The Huffington Post:
Phineas Gage is arguably the most famous case study in the history of neuroscience. Gage was a railroad worker who in the autumn of 1848 was helping to prepare a new roadbed near Cavendish, Vermont, when an accidental explosion sent a three-foot tamping iron through his head. The missile entered the left side of his face, passed behind his left eye, and exited through the top of his skull. Gage, remarkably, lived to tell about the mishap.
But friends said he had changed — that he was “no longer Gage” — and this is what has intrigued psychological scientists. Formerly industrious and conscientious and amiable, he became irreverent and profane, incapable of returning to his former job. It appeared that the brain damage — primarily to his left frontal lobe — had dramatically altered his behavior and personality, the very essence of who he was.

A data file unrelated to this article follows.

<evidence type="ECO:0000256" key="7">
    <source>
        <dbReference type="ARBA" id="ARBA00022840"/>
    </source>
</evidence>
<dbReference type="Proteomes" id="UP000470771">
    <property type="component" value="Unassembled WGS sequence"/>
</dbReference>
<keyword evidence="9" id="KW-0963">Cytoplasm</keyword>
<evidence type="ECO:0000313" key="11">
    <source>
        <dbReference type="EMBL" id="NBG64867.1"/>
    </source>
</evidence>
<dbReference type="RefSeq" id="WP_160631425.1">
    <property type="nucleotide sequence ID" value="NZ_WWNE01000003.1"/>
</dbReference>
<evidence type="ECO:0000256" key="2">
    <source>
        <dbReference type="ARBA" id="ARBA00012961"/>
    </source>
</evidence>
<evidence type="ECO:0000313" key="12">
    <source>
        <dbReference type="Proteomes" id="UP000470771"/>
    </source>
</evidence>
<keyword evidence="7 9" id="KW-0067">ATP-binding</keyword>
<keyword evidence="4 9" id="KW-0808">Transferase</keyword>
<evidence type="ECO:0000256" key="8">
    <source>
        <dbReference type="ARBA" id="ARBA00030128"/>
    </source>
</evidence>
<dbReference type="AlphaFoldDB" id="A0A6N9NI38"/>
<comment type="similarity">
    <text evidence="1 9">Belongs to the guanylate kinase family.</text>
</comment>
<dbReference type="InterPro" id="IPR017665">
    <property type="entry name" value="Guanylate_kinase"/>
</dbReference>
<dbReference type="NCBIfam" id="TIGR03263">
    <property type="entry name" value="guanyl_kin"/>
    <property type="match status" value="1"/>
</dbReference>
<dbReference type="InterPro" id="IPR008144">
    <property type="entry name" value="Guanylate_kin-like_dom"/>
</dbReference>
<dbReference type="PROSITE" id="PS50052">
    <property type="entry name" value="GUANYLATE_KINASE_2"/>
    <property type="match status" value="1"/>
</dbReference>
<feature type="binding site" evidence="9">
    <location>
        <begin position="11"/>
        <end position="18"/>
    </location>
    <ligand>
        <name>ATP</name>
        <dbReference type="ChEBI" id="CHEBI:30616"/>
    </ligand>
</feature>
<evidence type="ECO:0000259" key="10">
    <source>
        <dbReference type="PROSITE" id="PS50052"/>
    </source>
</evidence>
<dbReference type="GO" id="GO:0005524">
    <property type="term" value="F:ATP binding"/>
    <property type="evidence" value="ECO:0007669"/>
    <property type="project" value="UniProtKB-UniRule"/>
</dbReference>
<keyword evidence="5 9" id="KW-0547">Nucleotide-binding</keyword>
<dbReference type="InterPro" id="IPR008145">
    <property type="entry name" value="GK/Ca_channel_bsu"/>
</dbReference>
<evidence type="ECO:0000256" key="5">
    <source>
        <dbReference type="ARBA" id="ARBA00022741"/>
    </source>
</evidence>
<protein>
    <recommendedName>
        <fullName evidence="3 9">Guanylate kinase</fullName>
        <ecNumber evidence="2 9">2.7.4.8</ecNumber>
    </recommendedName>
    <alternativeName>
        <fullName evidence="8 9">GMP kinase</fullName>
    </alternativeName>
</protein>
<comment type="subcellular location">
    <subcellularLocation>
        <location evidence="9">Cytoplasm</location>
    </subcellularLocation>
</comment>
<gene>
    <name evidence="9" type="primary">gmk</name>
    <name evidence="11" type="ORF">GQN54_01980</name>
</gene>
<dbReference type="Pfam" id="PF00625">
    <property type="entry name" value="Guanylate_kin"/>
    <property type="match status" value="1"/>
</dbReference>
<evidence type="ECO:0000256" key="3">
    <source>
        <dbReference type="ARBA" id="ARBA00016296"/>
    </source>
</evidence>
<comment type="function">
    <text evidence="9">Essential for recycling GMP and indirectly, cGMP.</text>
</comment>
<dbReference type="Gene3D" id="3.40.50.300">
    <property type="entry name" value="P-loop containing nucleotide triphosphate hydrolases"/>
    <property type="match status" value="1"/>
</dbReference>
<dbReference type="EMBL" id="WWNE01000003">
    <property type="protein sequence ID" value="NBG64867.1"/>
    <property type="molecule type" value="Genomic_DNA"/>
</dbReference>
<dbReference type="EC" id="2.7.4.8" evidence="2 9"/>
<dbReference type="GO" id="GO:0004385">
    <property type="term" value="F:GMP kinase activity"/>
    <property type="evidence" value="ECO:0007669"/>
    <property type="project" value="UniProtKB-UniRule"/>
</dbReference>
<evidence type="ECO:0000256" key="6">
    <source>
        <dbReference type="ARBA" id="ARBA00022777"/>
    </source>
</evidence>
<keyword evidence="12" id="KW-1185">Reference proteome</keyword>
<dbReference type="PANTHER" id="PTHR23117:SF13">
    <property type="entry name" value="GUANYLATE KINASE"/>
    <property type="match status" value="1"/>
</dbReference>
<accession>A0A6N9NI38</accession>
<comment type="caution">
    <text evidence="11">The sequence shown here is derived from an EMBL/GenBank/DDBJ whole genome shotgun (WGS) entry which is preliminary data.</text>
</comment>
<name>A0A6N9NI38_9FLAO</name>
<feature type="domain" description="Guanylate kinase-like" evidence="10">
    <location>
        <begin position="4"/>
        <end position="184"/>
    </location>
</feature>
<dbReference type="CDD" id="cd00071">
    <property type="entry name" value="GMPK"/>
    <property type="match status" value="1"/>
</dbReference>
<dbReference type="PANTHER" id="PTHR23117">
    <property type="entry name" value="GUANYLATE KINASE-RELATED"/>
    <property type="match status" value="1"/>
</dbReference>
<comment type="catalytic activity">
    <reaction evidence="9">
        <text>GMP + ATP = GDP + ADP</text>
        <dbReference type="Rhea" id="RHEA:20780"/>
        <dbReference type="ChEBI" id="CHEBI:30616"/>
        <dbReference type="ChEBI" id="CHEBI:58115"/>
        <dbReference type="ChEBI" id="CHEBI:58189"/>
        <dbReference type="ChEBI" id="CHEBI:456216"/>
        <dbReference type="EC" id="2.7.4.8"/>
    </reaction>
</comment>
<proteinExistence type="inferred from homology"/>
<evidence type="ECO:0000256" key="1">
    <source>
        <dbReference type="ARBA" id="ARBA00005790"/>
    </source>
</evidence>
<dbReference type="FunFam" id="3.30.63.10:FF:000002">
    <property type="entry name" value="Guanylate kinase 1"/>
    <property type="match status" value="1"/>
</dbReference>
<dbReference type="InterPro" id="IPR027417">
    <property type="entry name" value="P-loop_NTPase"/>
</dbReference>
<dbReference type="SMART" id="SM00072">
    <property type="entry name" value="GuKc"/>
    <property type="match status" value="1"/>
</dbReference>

When they crunched all the data, the main finding was very clear: Identity disintegrates primarily when the moral system is impaired. Indeed, the primacy of morality, as a determinant of identity, held true even when moral impairment was not the dominant feature of the disease. Other cognitive deficits — including amnesia — showed no measurable impact on the persistence of identity. These results, reported in a forthcoming issue of the journal Psychological Science, speak to longstanding philosophical questions about the nature of identity, suggesting that moral capacity is more important than memory or emotional make-up the preservation of selfhood.
Read the whole story: The Huffington Post